Step three: Correct inconsistent terminology
After the TM has been cleaned using automated processes, the next step is the terminology review. Using a list of approved corporate terminology loaded into a term base, any number of different QA tools (we use Xbench) can generate a terminology consistency analysis. After reviewing the mismatch report to exclude false errors, translators can begin editing target texts to bring term use into alignment. With particularly large volumes, a team of translators can work together on a cloud-based tool to ensure consistency.
When this process is complete, a final check should be made to eliminate possible errors introduced during the editing process (because nobody is perfect).
Step four: keep it clean!
Now that your translation memories are clean, you should be enjoying better TM discounts and faster turnaround times. Your language services partner should be following best practices for TM maintenance, but they’ll need your help:
- Don’t make preferential changes to approved texts. “Preferential changes” are edits that “improve” readability without changing the meaning. Preferential changes cause more harm than good because they create inconsistencies which will require additional review.
- Maintain consistency in source documents by using controlled language and glossaries and following style guides.
- If you are using external reviewers for new localized content, always submit the reviewers’ changes for reconciliation by linguists and incorporation into the TM. If the changes are made over the objections of the linguists, the TM should include metadata to ensure that the segments are identified as client preferences, so the same issue doesn’t arise during the next project.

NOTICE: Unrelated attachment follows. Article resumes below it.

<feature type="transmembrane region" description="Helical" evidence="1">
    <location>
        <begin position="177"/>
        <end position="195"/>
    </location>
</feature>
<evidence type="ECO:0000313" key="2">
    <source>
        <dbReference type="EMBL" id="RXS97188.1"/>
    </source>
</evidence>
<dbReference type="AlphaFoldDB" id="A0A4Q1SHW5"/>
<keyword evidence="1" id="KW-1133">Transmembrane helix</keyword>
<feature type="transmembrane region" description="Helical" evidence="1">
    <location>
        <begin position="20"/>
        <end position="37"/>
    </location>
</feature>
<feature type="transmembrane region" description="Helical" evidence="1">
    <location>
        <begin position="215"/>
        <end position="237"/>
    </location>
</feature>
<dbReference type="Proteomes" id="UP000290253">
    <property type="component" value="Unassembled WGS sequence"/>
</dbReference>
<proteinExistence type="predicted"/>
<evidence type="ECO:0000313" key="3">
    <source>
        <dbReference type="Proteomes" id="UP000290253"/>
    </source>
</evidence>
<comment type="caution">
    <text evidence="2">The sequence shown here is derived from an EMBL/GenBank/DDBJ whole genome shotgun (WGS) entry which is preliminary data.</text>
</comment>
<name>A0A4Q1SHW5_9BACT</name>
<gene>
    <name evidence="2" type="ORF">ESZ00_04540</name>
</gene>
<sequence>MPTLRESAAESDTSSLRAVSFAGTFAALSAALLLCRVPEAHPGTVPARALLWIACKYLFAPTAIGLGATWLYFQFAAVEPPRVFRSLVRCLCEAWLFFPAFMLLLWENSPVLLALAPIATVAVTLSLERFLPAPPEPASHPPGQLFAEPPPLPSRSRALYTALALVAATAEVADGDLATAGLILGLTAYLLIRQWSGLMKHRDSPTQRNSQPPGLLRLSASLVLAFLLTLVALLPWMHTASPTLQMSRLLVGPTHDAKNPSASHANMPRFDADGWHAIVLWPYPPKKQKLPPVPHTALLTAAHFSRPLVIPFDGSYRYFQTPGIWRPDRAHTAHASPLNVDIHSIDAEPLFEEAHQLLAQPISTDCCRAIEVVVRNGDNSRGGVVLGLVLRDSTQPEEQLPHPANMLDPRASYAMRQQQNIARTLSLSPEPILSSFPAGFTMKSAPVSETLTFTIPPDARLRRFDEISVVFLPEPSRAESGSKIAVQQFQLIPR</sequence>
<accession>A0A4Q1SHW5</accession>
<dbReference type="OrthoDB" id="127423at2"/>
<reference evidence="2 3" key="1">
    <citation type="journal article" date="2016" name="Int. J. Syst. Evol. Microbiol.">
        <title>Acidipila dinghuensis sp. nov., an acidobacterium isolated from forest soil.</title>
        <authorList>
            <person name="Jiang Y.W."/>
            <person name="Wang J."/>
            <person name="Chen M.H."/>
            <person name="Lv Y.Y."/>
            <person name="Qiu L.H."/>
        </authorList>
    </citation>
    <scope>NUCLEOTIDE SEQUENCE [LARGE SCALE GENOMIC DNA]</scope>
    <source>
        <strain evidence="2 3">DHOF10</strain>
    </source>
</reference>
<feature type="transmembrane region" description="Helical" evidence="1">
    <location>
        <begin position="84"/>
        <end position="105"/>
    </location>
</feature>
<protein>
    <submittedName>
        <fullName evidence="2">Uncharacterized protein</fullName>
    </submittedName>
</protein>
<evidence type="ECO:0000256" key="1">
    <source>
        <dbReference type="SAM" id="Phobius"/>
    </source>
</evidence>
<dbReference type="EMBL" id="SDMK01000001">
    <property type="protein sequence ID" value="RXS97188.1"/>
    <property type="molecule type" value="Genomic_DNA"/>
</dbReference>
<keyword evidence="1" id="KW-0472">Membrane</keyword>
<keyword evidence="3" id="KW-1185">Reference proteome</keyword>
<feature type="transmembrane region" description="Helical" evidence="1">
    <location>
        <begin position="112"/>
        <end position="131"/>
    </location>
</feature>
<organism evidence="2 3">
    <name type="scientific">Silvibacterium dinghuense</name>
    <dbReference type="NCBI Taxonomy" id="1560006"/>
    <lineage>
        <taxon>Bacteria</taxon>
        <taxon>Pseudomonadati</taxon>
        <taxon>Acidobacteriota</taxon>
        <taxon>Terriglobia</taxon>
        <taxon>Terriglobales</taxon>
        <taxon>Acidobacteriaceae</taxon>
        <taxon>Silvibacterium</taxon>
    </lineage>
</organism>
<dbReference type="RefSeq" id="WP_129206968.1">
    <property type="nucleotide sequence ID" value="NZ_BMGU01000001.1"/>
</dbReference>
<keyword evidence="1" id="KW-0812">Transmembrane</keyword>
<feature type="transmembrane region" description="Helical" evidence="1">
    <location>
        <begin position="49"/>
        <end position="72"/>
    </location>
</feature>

Many communications professionals are well aware of the inconstancies floating around in their libraries of localized content, but they can’t always make the case for investing in a TM cleanup project. In many cases, this is because the localization function is seen as a cost center rather than a revenue generator.
However, if your business localizes high volumes with some regularity, and your localization function has not been centralized, the costs are going to be harder to estimate and contain. TM cleaning and consolidation allows you to make the best use of your existing multilingual content, and paves the way toward streamlining the process in the future.
One way to proceed is to start with one language, then assess the ROI of the effort in terms of higher discounts, faster turnaround times, and overall brand consistency. You can then decide whether to move forward with TM cleanup across all the languages you use in your global business.